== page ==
PB: What are the main themes for your exhibition at Arken?
PP: My practice is focused on bodies and relationships; the relationships between people and other creatures, between people and our bodies, between creatures and the environment, between the artificial and the natural. I am particularly interested in the way that the everyday realities of the world around us change these relations. Perhaps because of this, many have looked at my practice in terms of science and technology, however, for me it is just as informed by Surrealism and mythology. My work aims to shift the way that people look at the world around them, and question their assumptions about the relationships they have with the world.
What kind of questions and reflections do you wish to inspire the spectator to dive in to?
I do hope that the work provokes the audience to think about the world. I hope they can go on a journey of some sort, or see the world around them differently perhaps. Compassion and care are a vital part of my practice. The journey I love to hear about - and that I hear about often - is when a viewer will go from being disturbed by the "strangeness" of "grotesqueness" of the creatures (which I don't see myself...) to love and acceptance. I think there is a lot in the work about acceptance.
What is it that fascinates you about hybrids?
My practice is rooted in the idea that the boundaries we create between things are often both artificial and arbitrary. So many of the world's problems come from the process of separating things into the 'pure' and excluding anything that is deemed other than that. That's pretty much the definition of racism. Hybridity is an acknowledgement that there is no 'pure' and that we all exist on a continuum. When you do that it is much more difficult to exclude or malign. It is much easier to destroy an environment that we feel separate from. My interest in hybrid forms comes from a belief that there is no 'pure', just a complex and diverse world that we are part of. Everything is actually connected to everything else.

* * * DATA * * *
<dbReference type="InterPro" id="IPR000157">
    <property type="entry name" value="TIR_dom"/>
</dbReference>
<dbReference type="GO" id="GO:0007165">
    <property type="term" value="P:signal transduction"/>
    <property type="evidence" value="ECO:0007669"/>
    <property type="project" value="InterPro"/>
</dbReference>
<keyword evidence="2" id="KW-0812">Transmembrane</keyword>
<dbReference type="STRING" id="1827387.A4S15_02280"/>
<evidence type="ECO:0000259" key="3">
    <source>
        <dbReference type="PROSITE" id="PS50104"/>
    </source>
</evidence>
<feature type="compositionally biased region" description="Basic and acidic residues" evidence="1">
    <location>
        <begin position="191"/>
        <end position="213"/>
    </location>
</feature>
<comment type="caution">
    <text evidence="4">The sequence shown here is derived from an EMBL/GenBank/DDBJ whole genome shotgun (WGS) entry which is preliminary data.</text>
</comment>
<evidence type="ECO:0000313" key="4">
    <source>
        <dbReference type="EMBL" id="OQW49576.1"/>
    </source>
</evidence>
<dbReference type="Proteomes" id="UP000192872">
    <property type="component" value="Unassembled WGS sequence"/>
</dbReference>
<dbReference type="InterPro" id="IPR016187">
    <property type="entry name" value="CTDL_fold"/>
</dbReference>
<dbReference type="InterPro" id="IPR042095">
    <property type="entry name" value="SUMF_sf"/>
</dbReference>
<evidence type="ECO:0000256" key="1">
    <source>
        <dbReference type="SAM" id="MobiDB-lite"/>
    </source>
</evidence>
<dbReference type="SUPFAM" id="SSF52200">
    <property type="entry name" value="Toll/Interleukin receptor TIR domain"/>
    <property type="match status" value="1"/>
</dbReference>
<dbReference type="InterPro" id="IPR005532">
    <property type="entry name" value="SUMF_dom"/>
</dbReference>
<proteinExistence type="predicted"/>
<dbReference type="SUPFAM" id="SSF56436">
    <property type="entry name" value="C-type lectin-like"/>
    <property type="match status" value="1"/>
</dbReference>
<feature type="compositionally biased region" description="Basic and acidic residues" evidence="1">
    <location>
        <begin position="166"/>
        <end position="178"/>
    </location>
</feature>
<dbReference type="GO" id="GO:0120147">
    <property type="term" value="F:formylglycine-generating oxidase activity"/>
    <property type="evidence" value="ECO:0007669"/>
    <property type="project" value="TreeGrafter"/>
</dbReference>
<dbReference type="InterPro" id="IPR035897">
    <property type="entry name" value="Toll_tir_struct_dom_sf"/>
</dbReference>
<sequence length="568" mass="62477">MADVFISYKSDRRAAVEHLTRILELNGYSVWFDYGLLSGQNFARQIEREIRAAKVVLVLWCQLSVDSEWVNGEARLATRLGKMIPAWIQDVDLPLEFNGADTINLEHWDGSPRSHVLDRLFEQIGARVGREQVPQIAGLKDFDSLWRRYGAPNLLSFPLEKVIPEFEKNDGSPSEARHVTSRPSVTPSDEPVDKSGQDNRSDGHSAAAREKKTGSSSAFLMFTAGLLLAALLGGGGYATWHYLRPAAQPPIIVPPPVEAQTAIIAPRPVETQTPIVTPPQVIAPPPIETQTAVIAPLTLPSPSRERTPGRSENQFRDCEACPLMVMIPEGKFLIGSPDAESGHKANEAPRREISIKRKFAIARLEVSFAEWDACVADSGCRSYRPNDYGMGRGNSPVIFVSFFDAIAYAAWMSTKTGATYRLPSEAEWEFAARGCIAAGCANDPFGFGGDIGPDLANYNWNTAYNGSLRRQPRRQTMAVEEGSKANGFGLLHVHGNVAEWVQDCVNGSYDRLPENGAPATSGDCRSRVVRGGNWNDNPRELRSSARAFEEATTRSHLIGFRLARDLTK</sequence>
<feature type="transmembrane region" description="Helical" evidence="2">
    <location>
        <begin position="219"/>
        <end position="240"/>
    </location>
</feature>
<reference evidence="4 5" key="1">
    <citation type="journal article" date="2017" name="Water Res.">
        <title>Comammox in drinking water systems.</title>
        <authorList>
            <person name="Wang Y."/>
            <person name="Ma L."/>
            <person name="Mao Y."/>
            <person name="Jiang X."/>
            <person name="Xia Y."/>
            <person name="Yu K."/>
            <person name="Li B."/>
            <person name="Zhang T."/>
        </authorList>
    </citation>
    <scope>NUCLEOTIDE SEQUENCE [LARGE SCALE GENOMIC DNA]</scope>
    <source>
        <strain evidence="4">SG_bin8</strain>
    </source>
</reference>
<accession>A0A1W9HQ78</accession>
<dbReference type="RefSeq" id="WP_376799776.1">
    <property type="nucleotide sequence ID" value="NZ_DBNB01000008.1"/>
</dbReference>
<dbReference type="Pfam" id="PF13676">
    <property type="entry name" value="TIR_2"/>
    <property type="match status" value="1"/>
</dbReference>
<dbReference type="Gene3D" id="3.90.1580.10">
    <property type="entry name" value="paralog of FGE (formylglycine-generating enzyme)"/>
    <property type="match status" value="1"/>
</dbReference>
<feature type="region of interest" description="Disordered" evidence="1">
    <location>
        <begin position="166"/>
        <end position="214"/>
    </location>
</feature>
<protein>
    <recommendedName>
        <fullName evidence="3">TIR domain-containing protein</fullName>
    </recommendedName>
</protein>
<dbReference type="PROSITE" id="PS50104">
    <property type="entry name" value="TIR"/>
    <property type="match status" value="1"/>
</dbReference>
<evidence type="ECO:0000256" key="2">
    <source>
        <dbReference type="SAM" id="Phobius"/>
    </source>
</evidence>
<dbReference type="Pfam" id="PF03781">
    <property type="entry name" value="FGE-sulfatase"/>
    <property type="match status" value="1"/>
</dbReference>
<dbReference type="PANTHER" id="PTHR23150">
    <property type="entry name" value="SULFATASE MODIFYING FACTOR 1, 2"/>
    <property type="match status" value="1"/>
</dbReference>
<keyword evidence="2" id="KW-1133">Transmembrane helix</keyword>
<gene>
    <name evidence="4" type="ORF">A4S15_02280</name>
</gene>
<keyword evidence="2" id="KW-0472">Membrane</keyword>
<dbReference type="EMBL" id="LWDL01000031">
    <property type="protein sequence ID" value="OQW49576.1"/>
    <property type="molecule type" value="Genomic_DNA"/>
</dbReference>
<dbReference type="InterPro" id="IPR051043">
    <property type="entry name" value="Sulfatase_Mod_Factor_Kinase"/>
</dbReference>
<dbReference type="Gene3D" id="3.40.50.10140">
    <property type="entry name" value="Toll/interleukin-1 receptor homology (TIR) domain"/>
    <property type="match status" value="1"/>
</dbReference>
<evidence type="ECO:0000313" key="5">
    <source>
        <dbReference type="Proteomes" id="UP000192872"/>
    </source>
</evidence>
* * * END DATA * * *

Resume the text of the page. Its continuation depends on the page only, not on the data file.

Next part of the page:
I’ve read that you’ve said you’re interested in the mutability of life. What do you mean by that?
I think the contemporary understanding of bodies - both our own and those of other creatures - is very different from how we saw them in past. Today we see the body as something essential mutable, something that we can change to fit our desires. Everything from genetic engineering and plastic surgery to physical training and selfie-enhancing software tells us that the body we have is not fixed but can be changed. I don't see this as either a good thing or a bad thing, but it is very different from the past when our physicality was very much predefined by birth. Genetic engineering now extends that idea to the bodies of other creatures and organisms as well, so that we start to see all life as something that can be controlled by people. I am interested in the responsibilities that come with such control.
How have technology in your view changed us as humans?
I think that technology, which I guess you can understand as the ability to shape the world around us, is so much a natural part of being human that it is impossible to separate us. You could actually argue that technology is exactly what makes us human, what separates us from other animals. However, if you look closely at that you will see that all primates use technology - tools - and in fact so to a an enormous number of other organisms - from ants who farm aphids to glue leaves together to make their nests to crows who use sticks to hunt insects. I am very interested in this sort of commonality actually.
What kind of tale of the future does this exhibition tell?
I don't see my work as talking about the future as much as about the present. These creatures might be considered transgenic, hybrids bred or engineered for some purpose. They seem like the product of fantasy or fiction, yet they allude to research that is very much part of the contemporary world. We already live in a world where genetically modified crops are so common that we need to be told when something isn't GM, rather than when it is. Patent battles are being fought over CRSPR technology which promises to make animal or even human modification just as normal. We live in a world where science fiction struggles to keep pace with actual research. I can't tell what the future will bring, but I do think that we need to start a conversation about the world we want to live now, before everything is already decided for us.